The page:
'The Private Sector is Doing Just Fine'

President Obama winds up the week in spectacular fashion:

Jim Pethokoukis responds, “Obama is wrong. The private sector isn’t ‘doing fine,’” and then counts the ways it that it’s in very poor shape:


In his news conference today, President Obama gave some interesting insight into his views of the state of the American economy.

“The private sector is doing fine.”

Here is the whole quote (via RealClearPolitics):

The truth of the matter is that, as I said, we created 4.3 million jobs over the last 27 months, over 800,000 just this year alone. The private sector is doing fine. Where we’re seeing weaknesses in our economy have to do with state and local government. Oftentimes cuts initiated by, you know, Governors or mayors who are not getting the kind of help that they have in the past from the federal government and who don’t have the same kind of flexibility as the federal government in dealing with fewer revenues coming in.

But is it really? Is the private sector “doing fine?”

1. Private-sector jobs have increased by an average of just 105,000 over the past three months and by just 89,000 a month during the entire Obama Recovery.

In 1983 and 1984, during the supply-side Reagan Boom, private sector jobs increased by an average of 292,000 a month. Adjusted for population, that number is more like 375,000 private-sector jobs a month

2. If the labor force participation rate for May had just stayed where it was in April, the unemployment rate would have risen to 8.4%. As it is, the U.S. economy is suffering is longest sustained bout of 8% unemployment or higher since the Great Depression.


That’s just a taste; click over to read the whole thing. Jim Geraghty notes how Obama’s statement today rhymes with one made by John McCain in September of 2008 after the markets melted down, one that the Obama campaign was quick to pounce on, to paint McCain as being aloof and out of touch with the American people:

On September 15, 2008, John McCain said, “the fundamentals of our economy are strong.” The Lehman collapse was in progress, and all of Wall Street was feeling intense anxiety, so there were many warning signs of economic trouble ahead. Having said, that, the unemployment rate then was 6.1 percent.

Nonetheless, the Obama campaign saw an opportunity, and pounced:

John Hinderaker of Power Line asks if today was “Obama’s Most Clueless Moment Yet?” Hinderaker speculates that Mr. Obama may have been channeling the discredited central planning-obsessed mid-20th century ghost of John Kenneth Galbraith:

The classic formulation of this proposition goes back to John Kenneth Galbraith’s The Affluent Society, published in 1958. Galbraith contrasted the worlds of “private opulence and public squalor” in the course of arguing for massive government spending programs. Galbraith’s book was epically wrong-headed, but the idea that the private sector is rich and the public sector is underfunded lives on as one of the pillars of liberal ideology.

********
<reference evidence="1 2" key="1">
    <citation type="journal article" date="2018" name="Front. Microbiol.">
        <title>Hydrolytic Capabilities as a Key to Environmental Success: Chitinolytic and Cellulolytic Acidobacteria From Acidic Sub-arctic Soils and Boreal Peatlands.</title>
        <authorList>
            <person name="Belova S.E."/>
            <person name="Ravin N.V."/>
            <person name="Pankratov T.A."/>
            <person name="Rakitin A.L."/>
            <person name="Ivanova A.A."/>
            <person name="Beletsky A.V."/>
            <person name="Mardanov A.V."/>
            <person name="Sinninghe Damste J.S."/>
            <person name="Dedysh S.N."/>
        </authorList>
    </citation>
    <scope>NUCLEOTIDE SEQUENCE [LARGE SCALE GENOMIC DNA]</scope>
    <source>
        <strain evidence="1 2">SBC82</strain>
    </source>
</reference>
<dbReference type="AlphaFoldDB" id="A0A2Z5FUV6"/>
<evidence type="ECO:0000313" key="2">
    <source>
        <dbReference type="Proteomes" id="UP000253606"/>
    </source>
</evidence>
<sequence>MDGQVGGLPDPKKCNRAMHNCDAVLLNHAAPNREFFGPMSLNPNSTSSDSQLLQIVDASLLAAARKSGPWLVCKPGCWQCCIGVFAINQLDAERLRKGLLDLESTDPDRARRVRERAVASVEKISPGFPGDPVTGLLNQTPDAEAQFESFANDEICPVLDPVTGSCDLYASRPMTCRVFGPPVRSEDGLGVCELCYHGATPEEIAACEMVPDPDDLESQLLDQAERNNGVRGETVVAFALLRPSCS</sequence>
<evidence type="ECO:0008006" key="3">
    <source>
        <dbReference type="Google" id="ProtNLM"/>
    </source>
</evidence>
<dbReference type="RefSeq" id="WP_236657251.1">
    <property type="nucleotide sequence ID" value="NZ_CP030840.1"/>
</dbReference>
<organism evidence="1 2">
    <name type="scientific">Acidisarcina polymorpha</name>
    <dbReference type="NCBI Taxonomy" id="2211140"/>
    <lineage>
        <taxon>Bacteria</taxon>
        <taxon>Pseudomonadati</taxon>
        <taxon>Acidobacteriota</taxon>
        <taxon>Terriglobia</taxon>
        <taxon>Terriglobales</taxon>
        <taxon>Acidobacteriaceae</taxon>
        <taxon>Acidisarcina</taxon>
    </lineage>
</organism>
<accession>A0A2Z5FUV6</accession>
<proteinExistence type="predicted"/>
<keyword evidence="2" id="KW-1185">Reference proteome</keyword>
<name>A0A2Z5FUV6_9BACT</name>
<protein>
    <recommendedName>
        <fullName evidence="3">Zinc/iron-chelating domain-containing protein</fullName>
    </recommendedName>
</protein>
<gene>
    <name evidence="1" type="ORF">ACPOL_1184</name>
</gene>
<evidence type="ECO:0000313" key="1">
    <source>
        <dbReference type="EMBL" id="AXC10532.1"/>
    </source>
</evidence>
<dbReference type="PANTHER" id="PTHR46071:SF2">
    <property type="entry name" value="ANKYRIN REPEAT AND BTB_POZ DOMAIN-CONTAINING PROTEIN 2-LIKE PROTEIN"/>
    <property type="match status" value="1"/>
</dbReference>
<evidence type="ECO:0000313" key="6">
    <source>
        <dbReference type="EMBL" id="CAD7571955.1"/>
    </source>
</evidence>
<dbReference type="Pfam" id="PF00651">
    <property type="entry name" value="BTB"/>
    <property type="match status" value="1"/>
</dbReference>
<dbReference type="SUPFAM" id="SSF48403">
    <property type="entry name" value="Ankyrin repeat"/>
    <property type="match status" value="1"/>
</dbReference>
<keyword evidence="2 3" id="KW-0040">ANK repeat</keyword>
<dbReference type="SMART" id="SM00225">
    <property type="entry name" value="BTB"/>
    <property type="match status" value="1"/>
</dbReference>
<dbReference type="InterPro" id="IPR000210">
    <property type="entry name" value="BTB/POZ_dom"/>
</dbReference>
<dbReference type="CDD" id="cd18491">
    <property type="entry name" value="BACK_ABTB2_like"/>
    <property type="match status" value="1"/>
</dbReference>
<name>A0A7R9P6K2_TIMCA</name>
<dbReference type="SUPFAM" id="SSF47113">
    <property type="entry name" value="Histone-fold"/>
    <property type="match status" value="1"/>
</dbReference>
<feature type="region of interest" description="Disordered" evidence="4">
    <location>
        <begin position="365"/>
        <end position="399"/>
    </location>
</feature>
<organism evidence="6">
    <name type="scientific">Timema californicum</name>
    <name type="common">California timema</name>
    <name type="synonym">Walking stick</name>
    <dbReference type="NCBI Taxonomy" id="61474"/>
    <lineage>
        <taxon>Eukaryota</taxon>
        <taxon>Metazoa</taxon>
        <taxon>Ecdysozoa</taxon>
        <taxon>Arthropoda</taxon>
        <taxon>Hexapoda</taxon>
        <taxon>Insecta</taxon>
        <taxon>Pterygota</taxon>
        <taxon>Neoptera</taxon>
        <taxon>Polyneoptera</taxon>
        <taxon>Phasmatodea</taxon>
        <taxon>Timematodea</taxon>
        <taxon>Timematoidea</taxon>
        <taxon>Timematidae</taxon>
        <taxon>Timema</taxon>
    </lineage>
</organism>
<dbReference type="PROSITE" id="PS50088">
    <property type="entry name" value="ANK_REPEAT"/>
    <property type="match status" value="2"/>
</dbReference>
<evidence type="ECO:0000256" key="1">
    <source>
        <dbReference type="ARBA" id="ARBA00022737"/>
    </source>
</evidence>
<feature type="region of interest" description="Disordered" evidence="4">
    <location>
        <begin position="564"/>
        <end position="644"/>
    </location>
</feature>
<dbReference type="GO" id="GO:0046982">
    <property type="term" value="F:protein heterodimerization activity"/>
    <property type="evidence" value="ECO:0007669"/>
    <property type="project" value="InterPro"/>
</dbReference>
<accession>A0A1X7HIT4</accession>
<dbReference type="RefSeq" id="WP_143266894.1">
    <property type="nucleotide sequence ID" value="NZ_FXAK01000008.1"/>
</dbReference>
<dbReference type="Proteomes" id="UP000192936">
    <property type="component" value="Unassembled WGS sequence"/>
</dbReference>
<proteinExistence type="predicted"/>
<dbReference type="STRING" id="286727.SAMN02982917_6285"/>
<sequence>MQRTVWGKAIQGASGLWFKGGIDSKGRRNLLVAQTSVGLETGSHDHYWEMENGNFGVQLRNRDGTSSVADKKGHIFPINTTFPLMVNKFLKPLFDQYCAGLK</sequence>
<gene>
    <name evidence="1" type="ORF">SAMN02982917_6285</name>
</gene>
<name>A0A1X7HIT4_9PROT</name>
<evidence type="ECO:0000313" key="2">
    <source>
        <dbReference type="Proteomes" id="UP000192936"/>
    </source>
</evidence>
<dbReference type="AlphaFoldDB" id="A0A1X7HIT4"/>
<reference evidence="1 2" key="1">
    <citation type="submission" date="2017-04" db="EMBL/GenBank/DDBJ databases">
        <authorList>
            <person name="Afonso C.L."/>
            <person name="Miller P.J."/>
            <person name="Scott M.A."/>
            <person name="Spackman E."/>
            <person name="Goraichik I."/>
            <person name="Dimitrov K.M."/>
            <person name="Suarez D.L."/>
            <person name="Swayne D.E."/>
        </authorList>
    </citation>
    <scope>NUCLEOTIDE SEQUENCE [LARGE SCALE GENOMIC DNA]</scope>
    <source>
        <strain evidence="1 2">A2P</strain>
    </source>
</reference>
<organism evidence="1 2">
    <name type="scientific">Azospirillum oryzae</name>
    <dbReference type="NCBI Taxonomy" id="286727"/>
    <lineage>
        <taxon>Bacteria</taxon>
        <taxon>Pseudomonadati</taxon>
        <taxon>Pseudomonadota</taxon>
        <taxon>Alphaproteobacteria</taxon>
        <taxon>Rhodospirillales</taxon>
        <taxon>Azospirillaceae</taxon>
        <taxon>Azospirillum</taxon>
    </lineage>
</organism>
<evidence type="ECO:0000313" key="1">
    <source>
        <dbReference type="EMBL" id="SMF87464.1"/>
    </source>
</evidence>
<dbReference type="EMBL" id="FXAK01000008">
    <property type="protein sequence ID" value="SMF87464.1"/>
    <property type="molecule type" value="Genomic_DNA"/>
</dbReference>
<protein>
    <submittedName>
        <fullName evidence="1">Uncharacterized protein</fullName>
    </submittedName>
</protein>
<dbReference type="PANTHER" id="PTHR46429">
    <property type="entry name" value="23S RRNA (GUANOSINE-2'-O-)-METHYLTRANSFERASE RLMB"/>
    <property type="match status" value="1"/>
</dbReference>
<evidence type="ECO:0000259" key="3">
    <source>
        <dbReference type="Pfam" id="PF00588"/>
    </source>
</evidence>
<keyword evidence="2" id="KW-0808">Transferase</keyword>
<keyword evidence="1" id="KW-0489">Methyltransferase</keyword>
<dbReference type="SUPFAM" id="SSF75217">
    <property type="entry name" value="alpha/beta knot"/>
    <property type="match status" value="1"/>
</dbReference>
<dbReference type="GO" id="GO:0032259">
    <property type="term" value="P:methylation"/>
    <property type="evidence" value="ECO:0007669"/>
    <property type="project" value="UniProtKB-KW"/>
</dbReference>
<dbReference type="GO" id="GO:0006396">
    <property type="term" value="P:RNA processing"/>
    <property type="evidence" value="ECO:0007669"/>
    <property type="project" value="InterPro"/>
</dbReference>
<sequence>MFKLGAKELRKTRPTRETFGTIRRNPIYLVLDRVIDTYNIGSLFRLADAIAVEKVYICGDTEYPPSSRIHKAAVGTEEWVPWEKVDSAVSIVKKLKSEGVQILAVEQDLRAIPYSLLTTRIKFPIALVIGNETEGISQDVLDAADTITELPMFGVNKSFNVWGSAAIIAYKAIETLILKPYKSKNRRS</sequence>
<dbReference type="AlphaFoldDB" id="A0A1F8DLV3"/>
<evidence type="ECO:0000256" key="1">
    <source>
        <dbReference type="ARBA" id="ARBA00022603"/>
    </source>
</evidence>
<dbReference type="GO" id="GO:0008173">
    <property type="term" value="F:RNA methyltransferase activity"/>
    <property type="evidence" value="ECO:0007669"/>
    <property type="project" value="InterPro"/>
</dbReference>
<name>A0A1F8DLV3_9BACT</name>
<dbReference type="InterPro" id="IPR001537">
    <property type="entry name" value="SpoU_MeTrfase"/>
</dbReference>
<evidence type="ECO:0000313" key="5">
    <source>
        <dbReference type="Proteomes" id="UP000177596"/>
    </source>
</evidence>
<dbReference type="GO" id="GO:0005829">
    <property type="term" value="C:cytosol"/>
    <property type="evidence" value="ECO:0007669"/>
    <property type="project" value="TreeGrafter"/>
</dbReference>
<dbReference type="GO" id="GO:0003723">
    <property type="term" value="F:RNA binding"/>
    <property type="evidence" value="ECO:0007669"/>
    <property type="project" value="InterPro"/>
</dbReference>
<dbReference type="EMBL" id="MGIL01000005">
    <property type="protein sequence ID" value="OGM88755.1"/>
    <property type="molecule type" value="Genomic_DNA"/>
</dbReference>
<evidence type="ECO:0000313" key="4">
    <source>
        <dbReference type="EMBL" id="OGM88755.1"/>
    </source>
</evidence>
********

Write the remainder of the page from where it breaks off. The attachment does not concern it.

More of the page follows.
Most everyone knows that times have changed. Government spending consumes an ever-growing share of America’s wealth, and study after study shows that public sector workers are paid vastly better than private sector workers. In today’s world, opulence is far more a feature of the world of government than of private industry. But this is a fact around which leftists like Barack Obama simply cannot wrap their minds. They cling bitterly to the old stereotypes, because to do otherwise would call into question their entire worldview. To them, the private sector is always “doing fine;” if anything, in their hostile eyes, too well.

Obama’s friends in the press will try to minimize the significance of what he said today, I suspect unsuccessfully.


Indeed. Let’s flash back even further than hapless John McCain in the fall of 2008, to understand why. In 1992, while the economy was actually beginning to recover, any statement by George H.W. Bush expressing economic optimism was painted by the MSM as an illustration of the president being cold, aloof, distant from the suffering American people (hence Clinton’s “I feel your pain” soundbite) and in bunker mode in the White House. The media created the narrative; if it works against Obama’s reelection chances in spite of the MSM’s best efforts to prop him up, it will be poetic justice indeed.

And finally, even before Obama’s gaffe today, Doug Ross, with an assist from the aforementioned Jim Pethokoukis had Obama’s scary-ass chart of the day: “Obama’s entire reelection problem in one chart.”

Or to put it another way, Mendozzzzzzzzaaaaaaaa!

Update: “The economy needs to be strengthened. That’s why I had a press conference.”

Related: Steve Green plays the Carter card.


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